4. Use Metrics: Be sure to include as many numbers as you can when writing about your work history. Although it may seem like an irrelevant detail to include, this helps to further paint the picture of what your skills and experience are. Additionally, it gives some credibility to your claims and can help to direct the conversation in an interview.
  5. Correct Tense: Check to make sure your current position is in present tense, and the previous positions that you held are all in past tense. 
  6. Consistent Formatting: Your format should be the same for titles, name of companies, and dates with all positions held. If your first position is in a bullet format, keep this format for all your positions. Also, confirm that your font is the same size and style throughout the entire document. There is no need to bold parts of your resume to make things stand out. Your recruiter will typically have highlights that they put together to send over to the client that are most important to them. This process saves you from changing your resume for each position you apply for.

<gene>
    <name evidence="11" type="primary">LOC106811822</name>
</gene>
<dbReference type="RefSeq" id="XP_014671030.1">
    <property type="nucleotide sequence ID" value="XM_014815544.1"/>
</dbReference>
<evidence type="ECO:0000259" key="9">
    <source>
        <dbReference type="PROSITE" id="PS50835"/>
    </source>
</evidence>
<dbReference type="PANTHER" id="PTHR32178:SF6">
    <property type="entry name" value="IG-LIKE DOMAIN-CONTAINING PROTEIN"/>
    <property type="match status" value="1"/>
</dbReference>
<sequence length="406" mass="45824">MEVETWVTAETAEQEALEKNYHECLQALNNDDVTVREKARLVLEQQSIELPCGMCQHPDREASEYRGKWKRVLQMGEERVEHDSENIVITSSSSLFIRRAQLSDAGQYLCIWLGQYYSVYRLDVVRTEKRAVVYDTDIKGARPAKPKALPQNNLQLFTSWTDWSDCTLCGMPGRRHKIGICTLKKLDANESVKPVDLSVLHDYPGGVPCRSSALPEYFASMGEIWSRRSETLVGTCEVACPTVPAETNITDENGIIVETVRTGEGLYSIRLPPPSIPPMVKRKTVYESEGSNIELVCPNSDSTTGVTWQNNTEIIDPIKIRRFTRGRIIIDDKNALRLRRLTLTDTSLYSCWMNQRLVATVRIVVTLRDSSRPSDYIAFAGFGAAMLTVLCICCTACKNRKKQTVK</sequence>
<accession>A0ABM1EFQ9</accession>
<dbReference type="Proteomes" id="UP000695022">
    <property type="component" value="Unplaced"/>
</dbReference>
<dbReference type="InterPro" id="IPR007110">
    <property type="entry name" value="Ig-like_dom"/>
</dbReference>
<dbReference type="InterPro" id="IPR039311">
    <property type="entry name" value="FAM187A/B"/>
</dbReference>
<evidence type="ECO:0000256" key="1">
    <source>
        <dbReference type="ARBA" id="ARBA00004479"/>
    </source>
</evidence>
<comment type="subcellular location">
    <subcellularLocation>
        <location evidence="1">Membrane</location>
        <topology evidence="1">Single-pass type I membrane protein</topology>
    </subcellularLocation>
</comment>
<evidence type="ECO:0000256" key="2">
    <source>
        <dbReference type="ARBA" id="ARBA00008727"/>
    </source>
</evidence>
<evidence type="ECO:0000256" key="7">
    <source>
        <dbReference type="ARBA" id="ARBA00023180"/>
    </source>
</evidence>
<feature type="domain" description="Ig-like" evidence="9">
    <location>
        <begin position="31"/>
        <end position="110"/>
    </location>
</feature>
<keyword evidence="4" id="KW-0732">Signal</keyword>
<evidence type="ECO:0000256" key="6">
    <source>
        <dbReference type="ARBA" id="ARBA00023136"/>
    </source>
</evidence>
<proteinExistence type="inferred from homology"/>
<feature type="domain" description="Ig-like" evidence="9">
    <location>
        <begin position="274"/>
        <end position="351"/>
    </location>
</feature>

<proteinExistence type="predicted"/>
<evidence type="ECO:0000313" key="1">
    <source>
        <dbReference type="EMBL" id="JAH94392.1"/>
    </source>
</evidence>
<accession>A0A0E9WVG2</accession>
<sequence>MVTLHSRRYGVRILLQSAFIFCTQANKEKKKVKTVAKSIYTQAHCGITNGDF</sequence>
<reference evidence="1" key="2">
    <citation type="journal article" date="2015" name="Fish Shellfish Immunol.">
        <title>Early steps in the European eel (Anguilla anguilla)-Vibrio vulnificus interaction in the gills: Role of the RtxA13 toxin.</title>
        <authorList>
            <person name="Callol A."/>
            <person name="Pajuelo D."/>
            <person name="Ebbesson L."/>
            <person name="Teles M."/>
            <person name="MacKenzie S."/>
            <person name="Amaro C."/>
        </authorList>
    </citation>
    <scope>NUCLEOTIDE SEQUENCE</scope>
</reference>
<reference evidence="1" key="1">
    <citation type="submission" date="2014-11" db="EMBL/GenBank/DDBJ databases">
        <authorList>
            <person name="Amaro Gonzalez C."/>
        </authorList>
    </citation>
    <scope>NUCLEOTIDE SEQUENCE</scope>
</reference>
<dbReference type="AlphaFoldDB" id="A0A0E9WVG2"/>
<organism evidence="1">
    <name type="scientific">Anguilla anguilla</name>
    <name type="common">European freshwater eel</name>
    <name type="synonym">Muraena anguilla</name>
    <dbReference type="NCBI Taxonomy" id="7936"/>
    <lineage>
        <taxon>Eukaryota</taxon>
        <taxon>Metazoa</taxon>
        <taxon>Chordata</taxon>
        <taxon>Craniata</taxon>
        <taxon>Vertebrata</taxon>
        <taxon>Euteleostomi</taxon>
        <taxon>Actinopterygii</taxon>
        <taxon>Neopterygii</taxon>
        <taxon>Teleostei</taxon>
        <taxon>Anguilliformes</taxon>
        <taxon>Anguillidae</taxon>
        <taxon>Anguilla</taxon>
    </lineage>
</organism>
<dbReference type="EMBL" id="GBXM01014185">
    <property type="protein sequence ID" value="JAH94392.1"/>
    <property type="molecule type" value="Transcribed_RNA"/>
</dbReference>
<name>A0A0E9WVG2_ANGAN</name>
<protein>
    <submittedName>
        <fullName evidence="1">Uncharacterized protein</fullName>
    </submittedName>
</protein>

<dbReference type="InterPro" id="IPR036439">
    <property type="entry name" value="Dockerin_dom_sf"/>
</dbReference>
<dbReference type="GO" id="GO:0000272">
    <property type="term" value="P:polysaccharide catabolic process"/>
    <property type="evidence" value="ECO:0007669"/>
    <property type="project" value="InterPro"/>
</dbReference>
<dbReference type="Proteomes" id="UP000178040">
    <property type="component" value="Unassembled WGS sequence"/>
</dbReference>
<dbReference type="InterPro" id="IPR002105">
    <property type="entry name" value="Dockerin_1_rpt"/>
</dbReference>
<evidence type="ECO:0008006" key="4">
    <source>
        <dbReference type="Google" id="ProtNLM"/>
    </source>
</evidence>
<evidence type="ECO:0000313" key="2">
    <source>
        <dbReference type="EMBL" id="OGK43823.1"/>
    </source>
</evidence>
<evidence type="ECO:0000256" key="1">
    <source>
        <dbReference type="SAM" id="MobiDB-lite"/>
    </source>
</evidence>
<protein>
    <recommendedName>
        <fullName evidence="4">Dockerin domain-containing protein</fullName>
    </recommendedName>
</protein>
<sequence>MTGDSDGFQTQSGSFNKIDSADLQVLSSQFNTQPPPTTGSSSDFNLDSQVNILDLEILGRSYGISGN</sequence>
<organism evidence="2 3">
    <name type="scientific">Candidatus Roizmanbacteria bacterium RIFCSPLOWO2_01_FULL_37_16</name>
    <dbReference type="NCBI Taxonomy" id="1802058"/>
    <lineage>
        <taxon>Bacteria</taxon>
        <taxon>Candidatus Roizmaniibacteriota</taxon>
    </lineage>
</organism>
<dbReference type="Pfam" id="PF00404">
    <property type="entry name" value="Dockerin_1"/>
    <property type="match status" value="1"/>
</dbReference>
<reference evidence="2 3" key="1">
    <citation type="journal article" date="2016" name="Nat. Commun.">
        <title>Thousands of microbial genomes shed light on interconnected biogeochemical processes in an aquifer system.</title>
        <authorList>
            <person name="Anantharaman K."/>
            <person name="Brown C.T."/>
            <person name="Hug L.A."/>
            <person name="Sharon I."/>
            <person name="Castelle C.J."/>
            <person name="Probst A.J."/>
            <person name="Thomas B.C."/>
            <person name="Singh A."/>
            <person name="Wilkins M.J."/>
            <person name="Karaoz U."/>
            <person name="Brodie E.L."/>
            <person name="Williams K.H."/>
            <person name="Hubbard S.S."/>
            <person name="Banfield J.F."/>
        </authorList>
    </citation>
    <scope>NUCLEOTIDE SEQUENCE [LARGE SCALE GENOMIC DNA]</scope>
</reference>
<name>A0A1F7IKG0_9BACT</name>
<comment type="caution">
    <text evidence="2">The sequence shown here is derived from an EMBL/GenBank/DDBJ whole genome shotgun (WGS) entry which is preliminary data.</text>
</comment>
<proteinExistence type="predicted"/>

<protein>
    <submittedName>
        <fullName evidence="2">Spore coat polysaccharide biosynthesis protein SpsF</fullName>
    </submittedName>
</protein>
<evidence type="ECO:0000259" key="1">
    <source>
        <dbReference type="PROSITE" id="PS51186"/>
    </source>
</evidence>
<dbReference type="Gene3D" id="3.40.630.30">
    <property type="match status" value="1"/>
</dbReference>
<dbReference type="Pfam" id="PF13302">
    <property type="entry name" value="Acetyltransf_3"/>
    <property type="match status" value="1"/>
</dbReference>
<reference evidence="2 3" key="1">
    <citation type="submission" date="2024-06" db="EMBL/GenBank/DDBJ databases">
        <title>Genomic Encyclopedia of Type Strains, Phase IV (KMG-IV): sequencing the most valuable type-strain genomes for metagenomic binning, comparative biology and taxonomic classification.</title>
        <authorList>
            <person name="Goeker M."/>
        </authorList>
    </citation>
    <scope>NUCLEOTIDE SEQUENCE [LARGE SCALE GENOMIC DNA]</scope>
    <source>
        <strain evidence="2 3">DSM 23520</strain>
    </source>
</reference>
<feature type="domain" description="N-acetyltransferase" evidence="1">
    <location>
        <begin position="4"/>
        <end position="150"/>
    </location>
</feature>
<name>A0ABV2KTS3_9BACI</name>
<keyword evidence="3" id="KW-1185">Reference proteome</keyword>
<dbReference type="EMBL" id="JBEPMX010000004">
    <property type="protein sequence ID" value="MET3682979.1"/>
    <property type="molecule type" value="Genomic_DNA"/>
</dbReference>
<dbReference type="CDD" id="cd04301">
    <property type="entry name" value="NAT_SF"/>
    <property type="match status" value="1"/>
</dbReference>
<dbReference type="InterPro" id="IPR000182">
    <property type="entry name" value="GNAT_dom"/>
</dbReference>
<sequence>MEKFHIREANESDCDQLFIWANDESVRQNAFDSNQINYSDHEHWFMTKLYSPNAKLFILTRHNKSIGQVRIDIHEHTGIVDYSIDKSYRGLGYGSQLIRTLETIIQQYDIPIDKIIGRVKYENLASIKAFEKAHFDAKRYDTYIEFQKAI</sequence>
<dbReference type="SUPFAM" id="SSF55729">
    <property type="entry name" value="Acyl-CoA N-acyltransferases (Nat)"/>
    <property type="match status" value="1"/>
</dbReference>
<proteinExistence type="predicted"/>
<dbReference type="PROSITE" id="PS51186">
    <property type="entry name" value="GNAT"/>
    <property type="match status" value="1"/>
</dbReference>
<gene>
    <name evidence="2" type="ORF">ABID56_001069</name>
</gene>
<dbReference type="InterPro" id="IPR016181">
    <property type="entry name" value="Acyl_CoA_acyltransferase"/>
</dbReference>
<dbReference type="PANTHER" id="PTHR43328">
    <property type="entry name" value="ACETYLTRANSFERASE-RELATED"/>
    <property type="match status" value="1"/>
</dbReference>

Now that the resume has done its job, it is up to you to go and close the deal by having an amazing interview!!

Karen Curran Joins CSG as VP of Biometric Services

Clinical Solutions Group (Raleigh, NC) is pleased to announce the addition of Karen Curran, Vice President of Biometric Services to lead our Biometric Services Division. Karen joins Clinical Solutions Group as an executive with over 20-years of leadership experience providing solutions to pharmaceutical and biotech clients that range from small start-ups to some of the largest global companies in the industry, with a track record of developing sustainable and evolving relationships with those clients.